The Faḍā’il bayt al‑maqdīs wa’l‑Khalīl wa faḍā’il al‑Shām  (The Excellences of the sanctified House [Jerusalem], Hebron and Syria)  of Abū al‑Ma`ālī al‑Musharraf  b. Ibrahīm al‑Maqdisī (5th/11th cent.) is laden with Isrā'ī līyāt and citations from the Bible. Here Deut. 33:2 which allegedly predicts the advent of Muhammad is cited as transmitted by Ibn Qutayba (d.276/889). According to Hasson "whole sections of the Bible appear here in Arabic translation"  including "quotations from Isaiah and Jeremiah, as well as traditions about Joshua, King David, King Solomon and others" (1981:171; GALS1:567; Livne‑Kafri [ed.] 1995).

 A preacher (khāṭib)  at the Aqṣā mosue in  Jerusalem, Abū  Bakr Muhammad b. Aḥmad  al‑Wāsiṭī (d. 12th cent. CE) was the author in the 430s/1130s of the  Faḍā’il bayt al‑maqdīs (The Excellences of the sanctified House [Jerusalem], Hebron and Syria), a compilation of over 500 items of prophetic ḥadīth (ed. Hasson,1979; cf. GALS1:565). It contains such traditions as that from Ṣafw ān b. Amr asserting that it says in the Torah that "Jerusalem is a golden goblet, full of scorpians" and another from Ka`b al‑Aḥbar to the effect that "Those buried in Jerusalem are held to have crossed the "bridge of Hell" (ṣirāt ) (tr. Hasson 1981:179, 181).

 Abū’l‑Farrāj  Ibn al‑Jawzī ( 597/1201) in his Faḍ ā`il al-quds al-sharīf  (Excell‑ ‑ences of Noble Jerusalem) also cites Deut 33:2 as a proof text and registers traditions about Jerusalem and the "holy land* (al‑arḍ al‑muqaddas), its foundational Sakhrā ("rock") and, among other things, its  association with Muhammad during his Mi`rāj (al‑Jawzī, Faḍā’il, 67ff). 

 There a few obvious relationships between Bābī‑ Bahā’ī literature and the Islamic  Faḍā’il  texts. The best examples are those which contains traditions about Acre (`Akkā’) and which were cited by BA* most likely from an early unpublished Acre located mss. of the Faḍā’il work of Abū’l‑Ḥasan b. al‑Shughā’ al‑Raba`ī al‑Mālikī (d.435/1043), entitled K. al‑I`lām fī  faḍā’il al‑sha`m wa dimashq.. (The Book of the Information regarding the Excellences of Syria and Damascus) which includes traditions about the excellences of Askenlon and Acre (`Akkā’) (GALS1:566). The contents of traditions contained therein were very  probably made known to BA* through a copy existing in the library of the 18th century mosque of  Aḥmad al‑Jazzār  Pāsha in Acre (=  Saint‑Jean‑d’Acre, `Akkā’ ; cf. Hasson, 1979:24; GAL 1:330‑1; GALS1:566; AOr.  VI:95). In the library associated with this  mosque there are certainly mss.  of important  early Faḍā’il   works. 1 BA* spent some of the last period of his life close to the al‑Jazzār mosque and its adjacent library. Such  citations as are found in his L.  Dhi’b  (ESW., c. 1891)  most likely come from this collection. It may have been read by AB* who often frequented this mosque and communicated information to his father.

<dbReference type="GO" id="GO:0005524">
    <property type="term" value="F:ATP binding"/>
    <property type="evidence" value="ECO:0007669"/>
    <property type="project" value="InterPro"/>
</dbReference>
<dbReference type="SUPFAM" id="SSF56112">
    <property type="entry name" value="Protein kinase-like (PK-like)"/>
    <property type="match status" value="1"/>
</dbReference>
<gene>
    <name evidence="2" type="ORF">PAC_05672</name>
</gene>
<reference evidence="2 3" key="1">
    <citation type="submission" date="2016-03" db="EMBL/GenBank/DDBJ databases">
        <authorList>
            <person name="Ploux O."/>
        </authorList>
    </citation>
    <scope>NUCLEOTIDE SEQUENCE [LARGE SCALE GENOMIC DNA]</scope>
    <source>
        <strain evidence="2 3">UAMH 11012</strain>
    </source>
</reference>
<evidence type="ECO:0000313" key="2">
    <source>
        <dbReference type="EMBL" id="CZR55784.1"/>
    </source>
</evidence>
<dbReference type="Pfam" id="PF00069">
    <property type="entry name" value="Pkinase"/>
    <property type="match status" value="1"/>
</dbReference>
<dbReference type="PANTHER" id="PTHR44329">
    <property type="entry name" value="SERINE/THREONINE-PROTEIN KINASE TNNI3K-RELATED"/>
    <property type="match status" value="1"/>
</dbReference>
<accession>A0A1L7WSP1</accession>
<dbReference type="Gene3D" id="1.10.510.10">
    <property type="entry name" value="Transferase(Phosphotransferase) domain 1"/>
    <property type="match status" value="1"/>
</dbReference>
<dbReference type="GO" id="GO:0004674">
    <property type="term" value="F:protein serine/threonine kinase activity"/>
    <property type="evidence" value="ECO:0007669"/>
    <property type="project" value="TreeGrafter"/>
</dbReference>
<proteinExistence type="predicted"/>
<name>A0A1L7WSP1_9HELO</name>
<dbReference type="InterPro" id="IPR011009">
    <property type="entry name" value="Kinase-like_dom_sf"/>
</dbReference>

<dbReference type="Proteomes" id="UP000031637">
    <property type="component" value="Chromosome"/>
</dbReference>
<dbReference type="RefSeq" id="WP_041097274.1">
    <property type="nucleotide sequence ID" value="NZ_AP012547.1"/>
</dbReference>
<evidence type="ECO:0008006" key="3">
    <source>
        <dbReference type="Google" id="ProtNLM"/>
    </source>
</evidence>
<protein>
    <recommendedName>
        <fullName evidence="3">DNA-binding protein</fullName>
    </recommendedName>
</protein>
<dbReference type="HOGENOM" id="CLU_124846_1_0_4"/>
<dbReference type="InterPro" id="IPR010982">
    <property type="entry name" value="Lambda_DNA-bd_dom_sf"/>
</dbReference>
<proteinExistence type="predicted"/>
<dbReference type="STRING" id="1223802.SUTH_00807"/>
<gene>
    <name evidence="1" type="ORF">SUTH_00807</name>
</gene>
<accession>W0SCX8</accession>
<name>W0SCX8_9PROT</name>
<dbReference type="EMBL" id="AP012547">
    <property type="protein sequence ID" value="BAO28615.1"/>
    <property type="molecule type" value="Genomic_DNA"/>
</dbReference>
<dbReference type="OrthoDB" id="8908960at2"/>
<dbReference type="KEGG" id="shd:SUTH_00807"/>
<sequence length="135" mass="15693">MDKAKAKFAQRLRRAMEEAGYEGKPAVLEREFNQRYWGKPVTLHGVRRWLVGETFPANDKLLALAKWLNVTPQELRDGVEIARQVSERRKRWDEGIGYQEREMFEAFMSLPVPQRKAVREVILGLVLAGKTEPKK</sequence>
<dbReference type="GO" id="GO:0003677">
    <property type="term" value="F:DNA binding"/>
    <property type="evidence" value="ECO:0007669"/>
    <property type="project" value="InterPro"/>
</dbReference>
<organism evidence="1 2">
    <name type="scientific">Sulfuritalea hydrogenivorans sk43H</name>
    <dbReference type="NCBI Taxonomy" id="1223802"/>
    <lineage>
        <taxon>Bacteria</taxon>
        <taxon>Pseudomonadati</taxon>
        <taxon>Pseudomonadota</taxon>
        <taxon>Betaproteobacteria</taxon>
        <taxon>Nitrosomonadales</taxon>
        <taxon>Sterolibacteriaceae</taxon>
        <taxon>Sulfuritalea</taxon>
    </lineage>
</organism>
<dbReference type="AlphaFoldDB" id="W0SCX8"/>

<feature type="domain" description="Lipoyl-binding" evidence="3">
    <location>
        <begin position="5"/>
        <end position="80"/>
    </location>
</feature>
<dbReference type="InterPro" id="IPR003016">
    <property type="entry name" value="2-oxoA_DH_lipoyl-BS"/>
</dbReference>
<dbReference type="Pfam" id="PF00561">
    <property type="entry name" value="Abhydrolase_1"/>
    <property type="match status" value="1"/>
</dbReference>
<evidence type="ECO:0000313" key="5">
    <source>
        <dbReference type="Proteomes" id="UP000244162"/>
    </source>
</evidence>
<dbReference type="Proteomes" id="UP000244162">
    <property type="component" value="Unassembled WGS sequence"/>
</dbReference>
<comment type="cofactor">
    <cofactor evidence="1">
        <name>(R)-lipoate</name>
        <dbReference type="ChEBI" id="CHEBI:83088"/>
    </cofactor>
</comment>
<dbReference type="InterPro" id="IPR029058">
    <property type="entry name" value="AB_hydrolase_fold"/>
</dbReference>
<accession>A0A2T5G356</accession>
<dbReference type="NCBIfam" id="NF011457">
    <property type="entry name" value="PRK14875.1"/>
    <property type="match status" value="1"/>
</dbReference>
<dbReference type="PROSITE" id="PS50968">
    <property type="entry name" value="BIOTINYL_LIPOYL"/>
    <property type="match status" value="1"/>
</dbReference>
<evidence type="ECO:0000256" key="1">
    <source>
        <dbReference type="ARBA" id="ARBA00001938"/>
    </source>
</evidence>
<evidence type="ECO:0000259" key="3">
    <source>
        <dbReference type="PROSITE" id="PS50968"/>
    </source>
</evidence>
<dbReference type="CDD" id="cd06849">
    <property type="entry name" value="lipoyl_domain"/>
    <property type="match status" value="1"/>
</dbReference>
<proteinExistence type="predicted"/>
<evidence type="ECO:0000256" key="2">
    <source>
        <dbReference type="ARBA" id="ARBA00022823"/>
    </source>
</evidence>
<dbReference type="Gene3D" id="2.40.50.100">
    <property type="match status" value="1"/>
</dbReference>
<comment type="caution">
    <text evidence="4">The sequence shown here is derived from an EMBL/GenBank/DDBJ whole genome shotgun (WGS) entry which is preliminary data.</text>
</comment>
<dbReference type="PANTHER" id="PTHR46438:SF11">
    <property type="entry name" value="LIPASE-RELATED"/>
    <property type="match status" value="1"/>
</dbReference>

The Glories of Jerusalem and Syria-Palestine





Little, Donald P.

Fada'il Bayt al-Maqdis wa al-Khalil wa-fadal'il al-Sham. Reviews the book `Fada'il Bayt al-Maqdis wa al-Khalil wa fada'il al-Sham,' by Abu al-Ma ali al-Musharraf Ibn al-Murajja Ibn Ibrahim al-Maqdis, edited by Ofer Livne-Kafri. in Journal of the American Oriental Society; Jul-Sep 1999, Vol. 119 Issue 3, pp. 549.

Morray, David

 Review of  `Fada'il Bayt al-Magdis wa-al-Khalil wa-fadal'il al-Sham,' edited by Ofer Livne-Kafri  in  Journal of Semitic Studies; Autumn 96, Vol. 41 Issue 2, pp. 360,-3. 
ISSN: 0022-4480

Kennedy, Hugh (Review)

Abu 'l-Ma'ali al-Musharraf b. al-Murajja b. Ibrahim al-Maqdisi

  • Fada'il bayt al-maqdis wa al-khalil wa-fada'il al-sham by Ofer Livne-Kafri,  Review in Bulletin of the School of Oriental and African Studies (University of London), Vol. 62, No. 1 (1999), p. 206.